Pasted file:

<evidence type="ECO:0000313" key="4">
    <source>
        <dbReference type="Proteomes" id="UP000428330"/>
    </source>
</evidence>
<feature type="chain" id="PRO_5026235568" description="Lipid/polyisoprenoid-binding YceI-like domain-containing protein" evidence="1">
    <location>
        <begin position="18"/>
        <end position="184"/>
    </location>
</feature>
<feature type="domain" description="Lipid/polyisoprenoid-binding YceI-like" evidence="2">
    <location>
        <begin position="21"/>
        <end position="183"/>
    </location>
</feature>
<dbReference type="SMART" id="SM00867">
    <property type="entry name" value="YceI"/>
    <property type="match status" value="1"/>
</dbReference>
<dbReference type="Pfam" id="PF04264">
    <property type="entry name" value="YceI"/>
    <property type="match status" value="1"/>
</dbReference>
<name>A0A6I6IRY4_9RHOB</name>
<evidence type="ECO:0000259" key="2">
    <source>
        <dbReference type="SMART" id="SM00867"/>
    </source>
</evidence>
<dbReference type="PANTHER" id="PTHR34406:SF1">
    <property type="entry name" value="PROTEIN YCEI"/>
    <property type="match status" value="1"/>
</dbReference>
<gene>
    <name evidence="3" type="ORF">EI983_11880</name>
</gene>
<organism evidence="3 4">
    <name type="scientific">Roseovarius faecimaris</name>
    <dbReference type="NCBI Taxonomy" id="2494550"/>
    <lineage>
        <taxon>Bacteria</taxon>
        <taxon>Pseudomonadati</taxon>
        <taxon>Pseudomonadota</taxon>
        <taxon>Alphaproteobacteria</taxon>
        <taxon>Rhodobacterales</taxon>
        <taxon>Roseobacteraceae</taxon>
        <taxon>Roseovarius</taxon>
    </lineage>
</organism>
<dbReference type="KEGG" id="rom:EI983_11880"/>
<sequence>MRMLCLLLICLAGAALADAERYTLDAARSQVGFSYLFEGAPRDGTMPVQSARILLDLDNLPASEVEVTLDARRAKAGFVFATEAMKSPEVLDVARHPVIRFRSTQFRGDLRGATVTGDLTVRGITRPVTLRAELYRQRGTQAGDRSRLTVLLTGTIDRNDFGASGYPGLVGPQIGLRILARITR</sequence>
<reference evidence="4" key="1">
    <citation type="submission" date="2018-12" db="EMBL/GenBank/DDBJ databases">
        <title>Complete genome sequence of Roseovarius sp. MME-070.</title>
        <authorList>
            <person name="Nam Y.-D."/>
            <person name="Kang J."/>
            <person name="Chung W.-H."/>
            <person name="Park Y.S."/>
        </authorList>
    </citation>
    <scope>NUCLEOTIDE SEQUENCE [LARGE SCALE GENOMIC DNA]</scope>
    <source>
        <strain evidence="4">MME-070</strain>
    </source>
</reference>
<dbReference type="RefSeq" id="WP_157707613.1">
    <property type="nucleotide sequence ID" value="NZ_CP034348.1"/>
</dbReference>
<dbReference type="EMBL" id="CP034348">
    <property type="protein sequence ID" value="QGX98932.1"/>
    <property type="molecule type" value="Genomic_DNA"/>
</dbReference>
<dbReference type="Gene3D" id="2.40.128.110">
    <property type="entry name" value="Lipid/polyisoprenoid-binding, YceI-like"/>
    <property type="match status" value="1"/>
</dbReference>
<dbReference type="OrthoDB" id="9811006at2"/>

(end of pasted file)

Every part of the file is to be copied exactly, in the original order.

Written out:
<evidence type="ECO:0000313" key="4">
    <source>
        <dbReference type="Proteomes" id="UP000428330"/>
    </source>
</evidence>
<feature type="chain" id="PRO_5026235568" description="Lipid/polyisoprenoid-binding YceI-like domain-containing protein" evidence="1">
    <location>
        <begin position="18"/>
        <end position="184"/>
    </location>
</feature>
<feature type="domain" description="Lipid/polyisoprenoid-binding YceI-like" evidence="2">
    <location>
        <begin position="21"/>
        <end position="183"/>
    </location>
</feature>
<dbReference type="SMART" id="SM00867">
    <property type="entry name" value="YceI"/>
    <property type="match status" value="1"/>
</dbReference>
<dbReference type="Pfam" id="PF04264">
    <property type="entry name" value="YceI"/>
    <property type="match status" value="1"/>
</dbReference>
<name>A0A6I6IRY4_9RHOB</name>
<evidence type="ECO:0000259" key="2">
    <source>
        <dbReference type="SMART" id="SM00867"/>
    </source>
</evidence>
<dbReference type="PANTHER" id="PTHR34406:SF1">
    <property type="entry name" value="PROTEIN YCEI"/>
    <property type="match status" value="1"/>
</dbReference>
<gene>
    <name evidence="3" type="ORF">EI983_11880</name>
</gene>
<organism evidence="3 4">
    <name type="scientific">Roseovarius faecimaris</name>
    <dbReference type="NCBI Taxonomy" id="2494550"/>
    <lineage>
        <taxon>Bacteria</taxon>
        <taxon>Pseudomonadati</taxon>
        <taxon>Pseudomonadota</taxon>
        <taxon>Alphaproteobacteria</taxon>
        <taxon>Rhodobacterales</taxon>
        <taxon>Roseobacteraceae</taxon>
        <taxon>Roseovarius</taxon>
    </lineage>
</organism>
<dbReference type="KEGG" id="rom:EI983_11880"/>
<sequence>MRMLCLLLICLAGAALADAERYTLDAARSQVGFSYLFEGAPRDGTMPVQSARILLDLDNLPASEVEVTLDARRAKAGFVFATEAMKSPEVLDVARHPVIRFRSTQFRGDLRGATVTGDLTVRGITRPVTLRAELYRQRGTQAGDRSRLTVLLTGTIDRNDFGASGYPGLVGPQIGLRILARITR</sequence>
<reference evidence="4" key="1">
    <citation type="submission" date="2018-12" db="EMBL/GenBank/DDBJ databases">
        <title>Complete genome sequence of Roseovarius sp. MME-070.</title>
        <authorList>
            <person name="Nam Y.-D."/>
            <person name="Kang J."/>
            <person name="Chung W.-H."/>
            <person name="Park Y.S."/>
        </authorList>
    </citation>
    <scope>NUCLEOTIDE SEQUENCE [LARGE SCALE GENOMIC DNA]</scope>
    <source>
        <strain evidence="4">MME-070</strain>
    </source>
</reference>
<dbReference type="RefSeq" id="WP_157707613.1">
    <property type="nucleotide sequence ID" value="NZ_CP034348.1"/>
</dbReference>
<dbReference type="EMBL" id="CP034348">
    <property type="protein sequence ID" value="QGX98932.1"/>
    <property type="molecule type" value="Genomic_DNA"/>
</dbReference>
<dbReference type="Gene3D" id="2.40.128.110">
    <property type="entry name" value="Lipid/polyisoprenoid-binding, YceI-like"/>
    <property type="match status" value="1"/>
</dbReference>
<dbReference type="OrthoDB" id="9811006at2"/>